Free State Project Forum

New Hampshire -- The "Live Free or Die" State => NH Information and News => Topic started by: freedomroad on March 10, 2015, 10:05:48 am

Title: Drew Cline: If Free Staters can help it, everything in NH will be awesome
Post by: freedomroad on March 10, 2015, 10:05:48 am
March 04. 2015 9:56PM
Drew Cline: If Free Staters can help it, everything in NH will be awesome

The state’s nano brewery trend was fueled in large part by Free Staters. Small breweries in Merrimack (Able Ebenezer), Manchester (Candia Road) and Concord (Area 23) were founded by Free Staters. A few years ago, the state had no law allowing very small breweries to operate. Kevin Bloom of Area 23 helped draft a nano brewery bill, which was introduced by then-Rep. Mark Warden, R-Manchester, also a Free Stater. The bill passed and took effect in 2011, leading to a blossoming of small breweries that has garnered regional and even national attention.

In state poltiics, Free Staters have made themselves a small but powerful force. It is unlikely that Bill O’Brien would have become House Speaker or Jack Kimball Republican Party chairman without the effort of many active Free Staters and their libertarian-leaning allies. Free Staters have won seats in the Legislature and on local boards and commissions. But one of their biggest impacts has come through the courts.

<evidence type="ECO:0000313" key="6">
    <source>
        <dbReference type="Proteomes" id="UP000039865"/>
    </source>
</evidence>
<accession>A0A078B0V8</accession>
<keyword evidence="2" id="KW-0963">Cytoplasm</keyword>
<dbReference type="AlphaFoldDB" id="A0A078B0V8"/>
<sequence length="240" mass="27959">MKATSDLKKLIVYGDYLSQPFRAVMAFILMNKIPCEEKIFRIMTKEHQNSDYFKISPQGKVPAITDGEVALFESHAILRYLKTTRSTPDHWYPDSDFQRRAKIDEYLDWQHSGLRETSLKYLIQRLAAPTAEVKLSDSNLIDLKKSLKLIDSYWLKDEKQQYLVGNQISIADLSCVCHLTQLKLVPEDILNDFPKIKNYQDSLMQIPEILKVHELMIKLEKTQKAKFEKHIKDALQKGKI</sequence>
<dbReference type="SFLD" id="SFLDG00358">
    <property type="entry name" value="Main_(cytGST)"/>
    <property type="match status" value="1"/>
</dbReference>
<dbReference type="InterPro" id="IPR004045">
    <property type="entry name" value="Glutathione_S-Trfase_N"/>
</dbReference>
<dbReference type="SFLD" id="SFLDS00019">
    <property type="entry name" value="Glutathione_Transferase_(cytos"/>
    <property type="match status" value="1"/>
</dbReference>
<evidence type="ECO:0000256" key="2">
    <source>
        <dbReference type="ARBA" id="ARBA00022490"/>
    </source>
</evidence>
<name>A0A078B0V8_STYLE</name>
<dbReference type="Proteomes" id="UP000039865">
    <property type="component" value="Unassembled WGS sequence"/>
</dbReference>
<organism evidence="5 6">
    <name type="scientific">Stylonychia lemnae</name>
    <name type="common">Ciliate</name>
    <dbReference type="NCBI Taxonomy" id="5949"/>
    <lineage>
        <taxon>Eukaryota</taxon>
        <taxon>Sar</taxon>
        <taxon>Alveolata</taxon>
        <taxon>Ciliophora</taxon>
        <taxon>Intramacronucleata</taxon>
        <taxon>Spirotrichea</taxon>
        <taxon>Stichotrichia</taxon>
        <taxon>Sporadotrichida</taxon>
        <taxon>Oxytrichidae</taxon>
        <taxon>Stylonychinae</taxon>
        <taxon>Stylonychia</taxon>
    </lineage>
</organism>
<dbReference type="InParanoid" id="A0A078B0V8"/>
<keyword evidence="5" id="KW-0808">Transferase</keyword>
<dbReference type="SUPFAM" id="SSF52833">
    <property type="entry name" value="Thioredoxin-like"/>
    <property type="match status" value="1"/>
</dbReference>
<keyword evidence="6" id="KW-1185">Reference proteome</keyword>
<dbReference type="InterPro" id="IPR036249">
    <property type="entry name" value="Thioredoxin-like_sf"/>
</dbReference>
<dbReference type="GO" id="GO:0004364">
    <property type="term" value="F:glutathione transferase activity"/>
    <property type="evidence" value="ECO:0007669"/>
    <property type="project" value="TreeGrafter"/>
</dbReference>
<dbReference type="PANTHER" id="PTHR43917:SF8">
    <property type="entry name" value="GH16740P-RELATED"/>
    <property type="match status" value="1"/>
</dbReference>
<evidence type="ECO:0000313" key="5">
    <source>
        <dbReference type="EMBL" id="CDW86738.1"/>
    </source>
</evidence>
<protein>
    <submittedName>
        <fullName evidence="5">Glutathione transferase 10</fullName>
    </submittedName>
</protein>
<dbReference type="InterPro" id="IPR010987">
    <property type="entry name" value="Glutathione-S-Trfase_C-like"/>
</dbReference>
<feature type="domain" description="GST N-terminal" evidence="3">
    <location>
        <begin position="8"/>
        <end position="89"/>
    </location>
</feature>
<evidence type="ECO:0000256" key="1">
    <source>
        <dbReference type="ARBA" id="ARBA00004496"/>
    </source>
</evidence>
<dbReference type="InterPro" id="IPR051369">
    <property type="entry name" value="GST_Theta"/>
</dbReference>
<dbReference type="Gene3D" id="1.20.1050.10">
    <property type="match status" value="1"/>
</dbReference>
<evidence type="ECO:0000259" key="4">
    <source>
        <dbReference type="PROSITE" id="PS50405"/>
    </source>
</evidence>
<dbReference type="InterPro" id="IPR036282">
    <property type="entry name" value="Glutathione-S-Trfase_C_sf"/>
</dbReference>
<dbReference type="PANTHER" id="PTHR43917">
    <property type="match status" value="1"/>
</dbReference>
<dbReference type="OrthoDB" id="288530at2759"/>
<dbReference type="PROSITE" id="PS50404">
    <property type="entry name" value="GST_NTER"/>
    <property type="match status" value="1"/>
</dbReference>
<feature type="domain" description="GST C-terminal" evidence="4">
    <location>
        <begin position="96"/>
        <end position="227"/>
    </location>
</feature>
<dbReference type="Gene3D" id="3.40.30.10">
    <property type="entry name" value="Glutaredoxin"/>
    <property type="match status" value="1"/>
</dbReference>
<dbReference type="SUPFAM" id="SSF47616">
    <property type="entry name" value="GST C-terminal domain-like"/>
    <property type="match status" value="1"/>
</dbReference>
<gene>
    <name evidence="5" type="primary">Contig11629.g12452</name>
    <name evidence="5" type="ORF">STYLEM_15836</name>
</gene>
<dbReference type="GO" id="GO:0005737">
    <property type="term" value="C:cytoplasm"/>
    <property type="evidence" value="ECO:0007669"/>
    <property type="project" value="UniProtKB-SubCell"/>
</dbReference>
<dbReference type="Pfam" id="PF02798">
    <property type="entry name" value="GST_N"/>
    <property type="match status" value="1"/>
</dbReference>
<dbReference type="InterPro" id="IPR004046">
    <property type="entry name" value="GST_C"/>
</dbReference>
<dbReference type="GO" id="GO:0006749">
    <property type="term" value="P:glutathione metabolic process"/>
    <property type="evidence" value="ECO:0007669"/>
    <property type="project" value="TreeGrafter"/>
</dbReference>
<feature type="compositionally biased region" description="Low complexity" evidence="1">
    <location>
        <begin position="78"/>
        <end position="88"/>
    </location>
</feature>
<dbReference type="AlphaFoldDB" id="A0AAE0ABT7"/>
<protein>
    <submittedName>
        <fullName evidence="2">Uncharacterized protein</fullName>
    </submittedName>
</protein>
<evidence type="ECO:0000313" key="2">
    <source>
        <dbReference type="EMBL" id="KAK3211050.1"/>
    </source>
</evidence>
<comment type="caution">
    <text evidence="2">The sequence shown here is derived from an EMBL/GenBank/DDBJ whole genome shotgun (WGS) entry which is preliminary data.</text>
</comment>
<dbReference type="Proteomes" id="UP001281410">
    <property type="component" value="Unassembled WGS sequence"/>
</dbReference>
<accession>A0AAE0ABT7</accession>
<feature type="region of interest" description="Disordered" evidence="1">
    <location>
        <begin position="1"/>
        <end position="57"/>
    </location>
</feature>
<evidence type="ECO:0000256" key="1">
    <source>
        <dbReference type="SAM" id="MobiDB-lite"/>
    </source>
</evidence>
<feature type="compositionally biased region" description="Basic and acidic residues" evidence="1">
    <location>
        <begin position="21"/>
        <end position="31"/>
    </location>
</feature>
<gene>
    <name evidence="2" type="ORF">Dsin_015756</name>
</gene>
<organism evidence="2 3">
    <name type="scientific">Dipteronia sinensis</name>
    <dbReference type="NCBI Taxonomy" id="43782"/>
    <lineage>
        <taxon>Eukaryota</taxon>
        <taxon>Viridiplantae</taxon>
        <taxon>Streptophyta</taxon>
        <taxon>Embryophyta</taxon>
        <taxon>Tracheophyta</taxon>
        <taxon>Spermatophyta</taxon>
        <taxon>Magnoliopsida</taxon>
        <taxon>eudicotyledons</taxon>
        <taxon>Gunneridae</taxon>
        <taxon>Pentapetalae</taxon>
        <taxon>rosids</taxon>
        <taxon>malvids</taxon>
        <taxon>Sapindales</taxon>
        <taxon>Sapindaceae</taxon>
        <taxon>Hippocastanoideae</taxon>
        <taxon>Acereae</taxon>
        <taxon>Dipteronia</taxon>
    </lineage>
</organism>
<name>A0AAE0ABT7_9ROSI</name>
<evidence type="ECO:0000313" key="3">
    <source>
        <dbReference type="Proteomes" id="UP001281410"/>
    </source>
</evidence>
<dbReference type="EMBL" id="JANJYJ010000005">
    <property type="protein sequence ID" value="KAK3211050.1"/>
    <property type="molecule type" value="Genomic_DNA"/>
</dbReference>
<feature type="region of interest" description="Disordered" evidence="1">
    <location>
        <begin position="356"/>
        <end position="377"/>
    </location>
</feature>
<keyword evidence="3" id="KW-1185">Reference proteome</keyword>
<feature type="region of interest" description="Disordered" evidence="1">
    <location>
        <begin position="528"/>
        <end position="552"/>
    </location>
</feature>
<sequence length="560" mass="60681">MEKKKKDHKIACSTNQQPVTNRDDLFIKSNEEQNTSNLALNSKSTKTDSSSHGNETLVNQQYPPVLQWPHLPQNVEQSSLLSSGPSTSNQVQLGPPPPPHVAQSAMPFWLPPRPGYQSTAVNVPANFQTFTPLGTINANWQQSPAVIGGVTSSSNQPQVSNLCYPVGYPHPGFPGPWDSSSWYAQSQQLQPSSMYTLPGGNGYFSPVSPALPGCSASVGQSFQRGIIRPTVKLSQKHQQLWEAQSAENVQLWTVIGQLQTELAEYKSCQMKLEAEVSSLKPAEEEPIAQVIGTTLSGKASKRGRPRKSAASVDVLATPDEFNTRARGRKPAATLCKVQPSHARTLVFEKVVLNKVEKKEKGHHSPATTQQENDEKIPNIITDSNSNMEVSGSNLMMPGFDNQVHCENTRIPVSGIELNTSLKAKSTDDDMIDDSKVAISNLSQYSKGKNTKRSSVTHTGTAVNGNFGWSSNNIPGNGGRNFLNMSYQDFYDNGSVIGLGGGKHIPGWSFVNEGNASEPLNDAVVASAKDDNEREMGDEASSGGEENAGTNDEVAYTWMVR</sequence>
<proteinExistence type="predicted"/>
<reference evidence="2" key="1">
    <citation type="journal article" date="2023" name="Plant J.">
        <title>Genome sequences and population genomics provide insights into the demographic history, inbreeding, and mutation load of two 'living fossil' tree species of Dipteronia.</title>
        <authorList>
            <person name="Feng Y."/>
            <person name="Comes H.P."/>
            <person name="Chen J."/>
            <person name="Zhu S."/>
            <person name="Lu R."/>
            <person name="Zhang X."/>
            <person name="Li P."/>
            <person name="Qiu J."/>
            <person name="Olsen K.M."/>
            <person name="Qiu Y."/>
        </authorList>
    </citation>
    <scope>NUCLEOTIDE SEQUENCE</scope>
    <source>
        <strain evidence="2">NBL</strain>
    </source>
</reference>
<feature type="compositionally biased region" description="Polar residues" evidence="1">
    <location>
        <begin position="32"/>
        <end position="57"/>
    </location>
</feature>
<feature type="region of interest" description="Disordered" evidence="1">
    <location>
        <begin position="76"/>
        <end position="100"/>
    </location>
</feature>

In 2010, Free Stater Carla Gericke was arrested by Weare police for video-taping officers who had stopped a friend’s car (she was in a following car) late at night. An attorney originally from South Africa, Gericke knew she had the right to record the stop. “As an attorney, I thought none of this is right, you can’t do this,” she said in an interview.

Gericke was the wrong person to arrest on a trumped up charge.

“Having grown up in South Africa during the Apartheid era sort of informs my view of what government should be like and how people should be treated,” she said. “Coming from a police state environment, I’m probably hypersensitive to it.”

She filed a 32-count lawsuit against the town, which fairly quickly dropped the charges against her. She proceeded with the suit anyway, hoping to stop what had been a pattern of police officers arresting people for recording them, only to drop the charges later. In a landmark case in federal court last year, she won. The court firmly upheld the right of citizens to make video recordings of on-duty police officers.

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